One

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Dear Diary,

I'm in the last place on earth I ever expected to be at the tender age of twenty-five. I should be out making stupid decisions and falling in love. Instead I am here. Fairview. I can't find it on a map. It's like the place doesn't even exist. How am I supposed to find happiness when I can't even find this stupid town? Life is simply tragic.

Signed,

Ashley

I should come with a warning label. Seriously. The obnoxious neon orange ones that say 'fragile: handle with care.' I need one for each limb I possess, maybe a few extra too. I've just rammed the corner of a moving box into the tender flesh of my cheekbone; I can feel the bruise bloom underneath my skin. My grip on the box releases—it lands on the ground with a thud—as I instinctively cover my eye, trying not to sob; not over the new shiner I’ll be sporting, but because I’m here, in Fairview, banished to a small town existence rather than my big city life in Toronto.

“Bet that hurt,” my sister Becky says.

Thank you, Captain Obvious.

Becky gets as close to me as she can with her swollen baby bump and pulls my hand away to inspect the damage. “It's fine. But you're definitely going to have a bruise. Maybe even a black eye.”

I grimace. “None of this would have happened if I didn't have to move here.”

“Oh don't look at me like you've lost your puppy,” she huffs. “There was no other choice.”

“No other choice! How about telling Mom she has to sell the ranch?”

“It would kill her. You know that. Mom and Dad raised us before chasing their dream. This is their dream, Ashley, we can't take that away.” 

I glare at my sister. “Dreams of cow stench and hay bales. We should have made her sell it when Daddy died. If we had, she wouldn’t have broken her leg.”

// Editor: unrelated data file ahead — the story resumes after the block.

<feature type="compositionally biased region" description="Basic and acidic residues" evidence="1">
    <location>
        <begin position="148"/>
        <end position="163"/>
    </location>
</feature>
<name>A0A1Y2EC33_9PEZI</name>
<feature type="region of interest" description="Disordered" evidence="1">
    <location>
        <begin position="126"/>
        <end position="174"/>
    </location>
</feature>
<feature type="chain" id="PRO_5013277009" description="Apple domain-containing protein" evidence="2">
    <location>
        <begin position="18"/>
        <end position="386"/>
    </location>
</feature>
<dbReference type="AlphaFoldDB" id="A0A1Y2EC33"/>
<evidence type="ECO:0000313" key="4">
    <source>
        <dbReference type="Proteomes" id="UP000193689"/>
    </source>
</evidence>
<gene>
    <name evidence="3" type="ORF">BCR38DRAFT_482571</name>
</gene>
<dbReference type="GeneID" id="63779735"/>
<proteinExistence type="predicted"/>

“You know how attached she is to this place.” She puts a sympathetic hand on my shoulder. “I know this sucks for you and believe me, I wish I could change it but one of us has to move in with mom. She can't do it on her own right now.”

This is what my sister says. What she means is, “You are the single loser and I am married with exactly two point five children. Sorry you got the short end of that straw but it's time you quit complaining and help our broken mother.”

My gaze swings to the porch and my mom who sits in a rocking chair, her leg extended to the side in an air boot. She fractured it several weeks ago and it refuses to heal, thereby virtually immobilizing her and ruining my life all at the same time. As mad as I am for having to uproot my life for her, seeing her there reminds me that she gave up everything for us and really this is the least I can do in return.

I walk by and drop a kiss on her forehead. “Hi, mom.”

She smiles. “Hello, dear.”

“Gwen,” an unfamiliar voice yells, “Gwen.”

I turn to see a woman about my mother's age, dressed in a neon pink sweat suit, waving from the pebbled start of the drive.

“That's Edna,” Mom says. “Mind what you say to her, she can't hold her tongue.”

Edna rushes to the porch, her pink clad legs moving with impressive speed for someone her age. She addresses Mom directly. “Is this your daughter?”

“My daughters,” Mom corrects her, motioning to Becky. “That's Rebecca, and this,” she says proudly, “is Ashley.”

Edna offers a tight smile. “Are you moving in?”

“Yes.”

“Are you single?”

“Are you nosey?”

Mom's blue eyes slice into me like daggers while Edna blinks, astonished, not sure she heard me correctly. “I beg your pardon?”

“You look cozy.” I nod to her ensemble.

 Mom's face is alternating shades of red while poor Edna looks confused. She's wondering if she can trust her own ears. I'm wondering if my mother will put aside the fact that I'm a grown woman and wash my mouth out with soap for being disrespectful to an elder.

“Are you single?” Edna repeats.

This time, Becky answers for me. “She's single,” she shouts from the moving truck.

I feel like I'm being subjected to a job interview. Her eyes scan me, sizing me up before her smile stretches wider. “You sure are pretty. You'd be a perfect match for Doctor Maxwell.”

My cheeks burn. She is exactly like the town busy bodies from the movies, spending her days knitting, gossiping, playing cards, watching soap operas and match making. I don't like this woman, but doctors, I do like doctors. Maybe she's onto something.

“I should finish unloading. It was nice to meet you, Edna.”

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